Speech by Clare Boothe Luce - Rhetorical Essay

Paper Type:  Essay
Pages:  3
Wordcount:  659 Words
Date:  2022-10-10


This essay will discuss the speech of justice in journalistic. Clare Boothe Luce was an American politician and journalist who gave a speech in 1960 to the Women's National Press Club. She criticized the American press's tendency to compromise journalistic integrity to satisfy the public's desire for sensational stories. Luce's opening speech attempts to prepare her audience by using various rhetorical strategies, such as tone and diction, and appeals to the audience. The audience was captivated and kept interested by these different approaches.

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Clare Boothe Luce uses a critical tone to grab the attention of her audience when developing her speech. This extract shows the author's critical tone. Lines 18 through 23 are another example of Luce's critical tone. In this excerpt, she notes that journalists don't pay attention when speakers "fawn upon it, butter them up, exaggerate their virtues, and play down its flaws." . . " "This example reveals Luce's true intent, an honest critic of journalism in that period.

Luce displayed an extraordinary use of diction throughout her speech. She chose the right words and phrases and placed them in a way that made the audience understand what she was saying and not get offended. In her first paragraph, she said that she was happy to be the guest of honor at this exciting and challenging event. Looking at the audience tonight, however, I see that I am more difficult than you may think. Luce's speech was a remarkable success because she used a positive diction to begin with, and then switched to a completely different style of words. Luce's use of this technique is evident in her closing remarks. She stated that "For the simple fact is that the U.S. daily press today, while not inspiringly great, is just about the best in the world." This extract shows how the contradiction between a positive and negative view of the topic creates an atmosphere for compensation. She portrays the negative side, or positive because the order doesn’t matter, and then continues to show the positive or negative side. Because she is expressing a point, this creates suspense and keeps the audience's attention.

Luce appeals to her audience during the speech's transgression. This is to get their attention and prepare them for the speech's message. The beginning of the fifth paragraph (the 5th), is a clear example of this rhetorical strategy. It states that "No audience understands better than a group of journalists that the pursuit and presentation of truth is the most difficult, dangerous, exacting, and tedious of tasks." Luce shows admiration for American journalists in this passage. This creates a feeling of satisfaction within the audience. The continuity of the speech also reflects Luce's appeal to the audience. As stated in the seventh paragraph, "I know that you will bear me with me, even though it may go against the grain of your professional career, if you ask for some of the good with bad -- even if it might not make such great copy for your newspapers. Luce's extract causes the audience to see the speech differently. They will view it as informative and understanding, rather than as a satisfactory, critical or buoyant speech. This is due to the fact that she is also a respected journalist, which can help improve the production and veracity of stories published for the general public. The author's appeal creates trust and comfortability in the audience.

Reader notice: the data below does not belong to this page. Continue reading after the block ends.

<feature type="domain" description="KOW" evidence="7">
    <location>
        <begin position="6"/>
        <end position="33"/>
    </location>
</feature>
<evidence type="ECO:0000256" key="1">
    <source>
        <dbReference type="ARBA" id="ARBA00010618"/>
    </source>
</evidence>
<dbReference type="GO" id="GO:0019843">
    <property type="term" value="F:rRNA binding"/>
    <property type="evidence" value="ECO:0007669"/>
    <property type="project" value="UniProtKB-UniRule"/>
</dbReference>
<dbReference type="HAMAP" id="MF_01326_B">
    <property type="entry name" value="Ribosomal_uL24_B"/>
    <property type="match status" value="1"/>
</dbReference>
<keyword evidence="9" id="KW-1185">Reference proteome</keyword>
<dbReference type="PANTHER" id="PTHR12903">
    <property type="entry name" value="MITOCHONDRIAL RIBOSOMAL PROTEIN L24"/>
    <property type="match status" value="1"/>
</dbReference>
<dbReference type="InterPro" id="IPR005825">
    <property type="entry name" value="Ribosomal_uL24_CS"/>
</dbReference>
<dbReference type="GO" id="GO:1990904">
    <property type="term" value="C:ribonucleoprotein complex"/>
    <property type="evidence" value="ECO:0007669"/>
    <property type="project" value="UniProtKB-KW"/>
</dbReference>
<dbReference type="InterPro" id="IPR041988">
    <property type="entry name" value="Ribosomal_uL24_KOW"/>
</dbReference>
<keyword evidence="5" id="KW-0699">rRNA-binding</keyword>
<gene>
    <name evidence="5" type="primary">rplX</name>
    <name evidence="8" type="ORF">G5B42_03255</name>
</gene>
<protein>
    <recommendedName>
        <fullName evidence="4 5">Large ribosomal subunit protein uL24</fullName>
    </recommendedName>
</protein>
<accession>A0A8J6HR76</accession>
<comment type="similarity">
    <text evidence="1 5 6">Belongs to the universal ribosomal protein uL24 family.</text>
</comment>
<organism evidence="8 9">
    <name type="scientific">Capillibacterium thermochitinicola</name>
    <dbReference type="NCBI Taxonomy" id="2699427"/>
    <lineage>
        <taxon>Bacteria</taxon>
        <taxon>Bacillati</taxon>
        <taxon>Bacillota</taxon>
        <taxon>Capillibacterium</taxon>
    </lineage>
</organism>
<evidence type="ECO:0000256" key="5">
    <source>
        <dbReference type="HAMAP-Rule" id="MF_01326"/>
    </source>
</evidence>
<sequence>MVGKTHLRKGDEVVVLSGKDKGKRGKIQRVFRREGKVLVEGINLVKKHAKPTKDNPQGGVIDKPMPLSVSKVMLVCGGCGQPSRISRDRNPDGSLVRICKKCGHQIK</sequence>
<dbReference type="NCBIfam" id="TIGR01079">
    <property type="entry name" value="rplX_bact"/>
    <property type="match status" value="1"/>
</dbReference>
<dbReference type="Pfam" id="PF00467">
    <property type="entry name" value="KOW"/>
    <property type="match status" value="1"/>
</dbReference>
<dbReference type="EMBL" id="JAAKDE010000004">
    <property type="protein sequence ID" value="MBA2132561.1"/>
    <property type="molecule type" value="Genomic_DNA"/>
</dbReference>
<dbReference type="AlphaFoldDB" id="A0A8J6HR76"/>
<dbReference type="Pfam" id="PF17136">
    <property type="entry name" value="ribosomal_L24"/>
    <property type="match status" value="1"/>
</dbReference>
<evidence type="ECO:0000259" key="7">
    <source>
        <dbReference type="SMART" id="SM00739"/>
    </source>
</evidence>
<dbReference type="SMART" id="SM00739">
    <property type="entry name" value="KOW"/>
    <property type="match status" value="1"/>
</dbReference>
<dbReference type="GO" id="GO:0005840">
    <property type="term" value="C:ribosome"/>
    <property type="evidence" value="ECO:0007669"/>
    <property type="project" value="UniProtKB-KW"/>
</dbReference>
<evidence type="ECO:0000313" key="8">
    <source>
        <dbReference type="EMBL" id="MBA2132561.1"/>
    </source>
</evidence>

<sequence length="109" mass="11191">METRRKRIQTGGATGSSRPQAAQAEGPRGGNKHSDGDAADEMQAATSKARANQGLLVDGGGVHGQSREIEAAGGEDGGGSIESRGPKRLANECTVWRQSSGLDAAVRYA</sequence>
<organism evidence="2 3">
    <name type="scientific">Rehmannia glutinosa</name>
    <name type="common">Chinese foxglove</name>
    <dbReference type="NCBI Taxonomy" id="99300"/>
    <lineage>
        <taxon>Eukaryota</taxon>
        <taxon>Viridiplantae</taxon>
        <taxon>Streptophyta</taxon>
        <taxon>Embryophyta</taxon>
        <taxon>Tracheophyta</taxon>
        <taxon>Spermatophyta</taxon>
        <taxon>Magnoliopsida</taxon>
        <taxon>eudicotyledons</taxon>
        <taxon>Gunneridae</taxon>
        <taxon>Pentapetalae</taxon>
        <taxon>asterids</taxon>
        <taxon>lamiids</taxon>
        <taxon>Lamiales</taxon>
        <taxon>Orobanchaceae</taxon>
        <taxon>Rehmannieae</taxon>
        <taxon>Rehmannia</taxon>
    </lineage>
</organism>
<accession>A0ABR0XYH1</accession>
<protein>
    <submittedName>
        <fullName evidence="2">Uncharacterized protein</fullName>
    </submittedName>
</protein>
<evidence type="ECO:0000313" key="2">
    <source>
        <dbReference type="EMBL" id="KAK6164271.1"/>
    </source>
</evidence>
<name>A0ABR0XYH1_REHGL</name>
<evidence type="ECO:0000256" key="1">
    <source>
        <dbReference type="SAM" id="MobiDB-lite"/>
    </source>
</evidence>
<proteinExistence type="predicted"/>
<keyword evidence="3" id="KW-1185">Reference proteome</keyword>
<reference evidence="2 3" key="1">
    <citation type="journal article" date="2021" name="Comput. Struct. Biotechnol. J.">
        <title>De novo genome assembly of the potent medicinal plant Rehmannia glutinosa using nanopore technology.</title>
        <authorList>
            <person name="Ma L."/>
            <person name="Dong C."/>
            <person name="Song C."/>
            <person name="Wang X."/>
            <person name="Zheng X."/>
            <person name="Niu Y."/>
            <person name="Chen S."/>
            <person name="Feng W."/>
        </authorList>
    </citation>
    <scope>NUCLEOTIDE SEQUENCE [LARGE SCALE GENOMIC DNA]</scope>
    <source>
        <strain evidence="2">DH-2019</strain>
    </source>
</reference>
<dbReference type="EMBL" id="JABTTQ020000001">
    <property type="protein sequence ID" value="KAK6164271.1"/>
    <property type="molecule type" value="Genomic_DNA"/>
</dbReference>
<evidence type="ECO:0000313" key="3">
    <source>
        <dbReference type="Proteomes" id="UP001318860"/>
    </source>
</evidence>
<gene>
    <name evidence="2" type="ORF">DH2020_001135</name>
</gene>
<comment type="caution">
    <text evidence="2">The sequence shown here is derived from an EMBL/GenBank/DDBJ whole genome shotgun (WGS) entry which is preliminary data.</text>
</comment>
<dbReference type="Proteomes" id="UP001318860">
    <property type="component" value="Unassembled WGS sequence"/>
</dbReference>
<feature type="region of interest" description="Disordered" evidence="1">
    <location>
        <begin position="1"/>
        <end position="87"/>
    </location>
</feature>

Clare Boothe Luce's 1960 speech to the Women's National Press Club's opening featured a variety of rhetorical techniques to help her prepare her audience for her message. Her rhetorical strategies included a critical tone, compensating diction, as well as appeals to the audience. These techniques had different effects on the audience. They emitted various emotions such as suspense and comfortability, honesty, and even vulnerability. These rhetorical effects were proved to have an effect on the audience because they became more open to Luce’s criticisms, which was her intention throughout the speech's opening.

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Speech by Clare Boothe Luce - Rhetorical Essay. (2022, Oct 10). Retrieved from https://midtermguru.com/essays/speech-by-clare-boothe-luce-rhetorical-essay

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